Schadenfreude is just such a wonderful thing. As a private sector kinda guy who believes in the profit motive, I’ve pretty much always had a huge problem with gummit employees. And I feel somewhat remiss in not putting employees in scare quotes because next to lawyer jokes, stories about lazy, arrogant, unproductive gummit employees are in everyone’s quiver of stuff to say when the room gets quiet. The difference is that lawyer jokes are funny and gummit employee stories aren’t.
Well, things they are a changin’ on that there front, thanks in part to the economic expertise of Mr.Hope&Change and his crack economic team. The commoners, the little people, are figuring out that the lazy leeches who are paid from their tax dollars by all levels of gummit are bleeding us dry and we’re getting fundamentally nothing from it. The real fun part to all of this is that politicians, at least at the local level for now, seem to be getting the message that the natives are restless and are laying in a stock of torches, pitchforks, tar & feathers and rope. Even the New York Times is catching the drift.
FLEMINGTON, N.J. — Ever since Marie Corfield’s confrontation with Gov. a YouTube classic, she has received a stream of vituperative e-mails and postings.this fall over the state’s education cuts became
“People I don’t even know are calling me horrible names,” said Ms. Corfield, an art teacher who had pleaded the case of struggling teachers. “The mantra is that the problem is the unions, the unions, the unions.”
Across the nation, a rising irritation with public employee unions is palpable, as a wounded economy has blown gaping holes in state, city and town budgets, and revealed that some public pension funds dangle perilously close to bankruptcy.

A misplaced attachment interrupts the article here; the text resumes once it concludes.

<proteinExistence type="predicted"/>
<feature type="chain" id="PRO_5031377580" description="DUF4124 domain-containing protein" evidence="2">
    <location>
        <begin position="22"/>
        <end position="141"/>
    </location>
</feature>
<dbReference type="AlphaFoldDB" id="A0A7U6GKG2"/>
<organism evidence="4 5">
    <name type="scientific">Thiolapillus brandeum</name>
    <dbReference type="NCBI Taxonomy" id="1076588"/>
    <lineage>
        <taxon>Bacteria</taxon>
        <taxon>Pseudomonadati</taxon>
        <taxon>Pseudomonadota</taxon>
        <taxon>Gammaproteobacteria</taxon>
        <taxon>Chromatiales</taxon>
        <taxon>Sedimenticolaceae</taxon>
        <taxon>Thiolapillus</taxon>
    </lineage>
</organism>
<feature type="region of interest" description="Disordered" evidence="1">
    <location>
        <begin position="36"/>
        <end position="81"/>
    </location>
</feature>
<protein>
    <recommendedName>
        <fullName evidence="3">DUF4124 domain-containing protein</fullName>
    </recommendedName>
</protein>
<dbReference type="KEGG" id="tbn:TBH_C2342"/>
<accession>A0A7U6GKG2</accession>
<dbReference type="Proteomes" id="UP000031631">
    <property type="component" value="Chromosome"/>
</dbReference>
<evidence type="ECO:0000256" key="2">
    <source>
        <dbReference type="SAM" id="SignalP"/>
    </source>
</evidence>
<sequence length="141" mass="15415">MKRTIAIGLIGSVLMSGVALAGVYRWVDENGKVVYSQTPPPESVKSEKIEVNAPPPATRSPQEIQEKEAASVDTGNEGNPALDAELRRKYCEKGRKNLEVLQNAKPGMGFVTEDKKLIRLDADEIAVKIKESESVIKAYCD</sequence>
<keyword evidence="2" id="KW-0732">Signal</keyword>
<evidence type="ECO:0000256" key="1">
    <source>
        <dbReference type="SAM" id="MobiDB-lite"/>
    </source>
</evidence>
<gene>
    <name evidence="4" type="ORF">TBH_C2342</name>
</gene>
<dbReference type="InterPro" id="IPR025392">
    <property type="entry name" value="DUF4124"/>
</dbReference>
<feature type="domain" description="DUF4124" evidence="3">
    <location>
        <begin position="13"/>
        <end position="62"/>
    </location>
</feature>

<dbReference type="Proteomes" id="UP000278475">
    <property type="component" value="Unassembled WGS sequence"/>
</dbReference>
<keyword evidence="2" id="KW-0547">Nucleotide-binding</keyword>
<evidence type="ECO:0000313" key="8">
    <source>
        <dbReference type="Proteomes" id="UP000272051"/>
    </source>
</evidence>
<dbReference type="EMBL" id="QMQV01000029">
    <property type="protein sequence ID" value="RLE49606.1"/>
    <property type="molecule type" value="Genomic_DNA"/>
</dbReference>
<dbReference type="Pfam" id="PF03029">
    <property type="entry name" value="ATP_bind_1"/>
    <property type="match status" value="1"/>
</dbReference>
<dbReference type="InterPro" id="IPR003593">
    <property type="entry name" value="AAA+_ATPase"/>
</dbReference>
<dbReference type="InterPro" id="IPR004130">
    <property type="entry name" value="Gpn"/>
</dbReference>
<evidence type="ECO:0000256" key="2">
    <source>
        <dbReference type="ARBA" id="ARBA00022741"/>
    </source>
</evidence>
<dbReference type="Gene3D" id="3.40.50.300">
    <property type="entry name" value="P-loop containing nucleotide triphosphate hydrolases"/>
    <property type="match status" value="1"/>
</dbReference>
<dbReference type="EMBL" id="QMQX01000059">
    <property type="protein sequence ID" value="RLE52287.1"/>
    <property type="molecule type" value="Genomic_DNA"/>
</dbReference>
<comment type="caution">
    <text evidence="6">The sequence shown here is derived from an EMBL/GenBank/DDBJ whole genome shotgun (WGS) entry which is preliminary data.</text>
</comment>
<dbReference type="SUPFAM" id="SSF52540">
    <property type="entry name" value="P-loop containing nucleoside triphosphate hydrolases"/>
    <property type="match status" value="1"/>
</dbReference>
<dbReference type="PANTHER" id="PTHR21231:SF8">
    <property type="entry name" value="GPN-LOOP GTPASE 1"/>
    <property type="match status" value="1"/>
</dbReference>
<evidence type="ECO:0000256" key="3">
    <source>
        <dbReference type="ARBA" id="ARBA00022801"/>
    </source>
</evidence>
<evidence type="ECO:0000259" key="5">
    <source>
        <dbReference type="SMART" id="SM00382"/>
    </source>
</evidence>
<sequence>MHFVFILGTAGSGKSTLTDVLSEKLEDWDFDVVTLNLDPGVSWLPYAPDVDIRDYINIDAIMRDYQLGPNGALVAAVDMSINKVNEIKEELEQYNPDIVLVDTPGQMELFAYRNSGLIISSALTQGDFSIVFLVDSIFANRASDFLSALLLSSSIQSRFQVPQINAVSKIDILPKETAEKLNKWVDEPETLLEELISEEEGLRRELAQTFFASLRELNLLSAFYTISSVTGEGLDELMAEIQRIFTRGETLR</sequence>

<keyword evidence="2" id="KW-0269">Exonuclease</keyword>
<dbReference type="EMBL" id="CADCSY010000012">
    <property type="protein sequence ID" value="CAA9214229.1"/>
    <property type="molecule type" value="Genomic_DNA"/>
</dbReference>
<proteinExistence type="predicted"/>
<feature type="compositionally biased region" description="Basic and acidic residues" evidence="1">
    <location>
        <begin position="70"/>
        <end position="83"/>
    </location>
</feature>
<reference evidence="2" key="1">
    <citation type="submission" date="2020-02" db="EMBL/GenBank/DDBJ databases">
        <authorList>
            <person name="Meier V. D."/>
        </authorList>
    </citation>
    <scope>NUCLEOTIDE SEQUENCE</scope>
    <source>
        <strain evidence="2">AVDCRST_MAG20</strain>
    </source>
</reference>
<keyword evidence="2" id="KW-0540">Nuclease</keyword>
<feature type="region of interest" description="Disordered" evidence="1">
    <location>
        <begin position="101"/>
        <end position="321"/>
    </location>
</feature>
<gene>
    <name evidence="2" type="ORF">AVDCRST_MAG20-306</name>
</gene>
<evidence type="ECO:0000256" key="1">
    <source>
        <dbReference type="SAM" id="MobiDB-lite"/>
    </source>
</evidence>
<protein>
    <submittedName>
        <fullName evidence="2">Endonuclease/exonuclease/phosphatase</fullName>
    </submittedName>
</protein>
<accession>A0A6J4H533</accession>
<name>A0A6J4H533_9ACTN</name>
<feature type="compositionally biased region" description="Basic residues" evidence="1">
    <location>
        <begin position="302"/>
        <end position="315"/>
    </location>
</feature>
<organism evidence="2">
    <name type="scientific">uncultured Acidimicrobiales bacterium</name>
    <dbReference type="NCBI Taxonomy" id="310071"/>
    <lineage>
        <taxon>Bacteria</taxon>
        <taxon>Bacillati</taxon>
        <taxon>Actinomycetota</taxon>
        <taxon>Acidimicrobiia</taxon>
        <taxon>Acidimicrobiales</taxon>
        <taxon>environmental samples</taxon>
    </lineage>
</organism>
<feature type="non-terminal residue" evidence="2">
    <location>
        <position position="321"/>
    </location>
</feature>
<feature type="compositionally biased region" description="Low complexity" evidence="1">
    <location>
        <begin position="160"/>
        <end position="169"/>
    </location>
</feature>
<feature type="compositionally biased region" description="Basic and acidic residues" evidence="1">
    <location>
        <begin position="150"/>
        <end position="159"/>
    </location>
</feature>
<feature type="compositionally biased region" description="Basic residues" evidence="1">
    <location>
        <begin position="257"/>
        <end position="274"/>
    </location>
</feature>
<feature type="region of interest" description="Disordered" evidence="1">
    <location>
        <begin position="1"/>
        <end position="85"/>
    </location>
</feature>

You might remember when Ms. Corfield got snotty with Governor Christie last year at a public forum and got her [self] ripped up one side and down the other to the applause of the crowd. And she seems incapable of understanding how or why people would go after her. Well dear, the answer might have something to do the perception that you’re an arrogant public employee who costs the taxpayers of New Jersey about $90,000 for a part time job. Go figure. And take note that it’s not likely to get better for you either.
In California, New York, Michigan and New Jersey, states where public unions wield much power and the culture historically tends to be pro-labor, even longtime liberal political leaders have demanded concessions — wage freezes, benefit cuts and tougher work rules.
It is an angry conversation. Union chiefs, who sometimes persuaded members to take pension sweeteners in lieu of raises, are loath to surrender ground. Taxpayers are split between those who want cuts and those who hope that rising tax receipts might bring easier choices.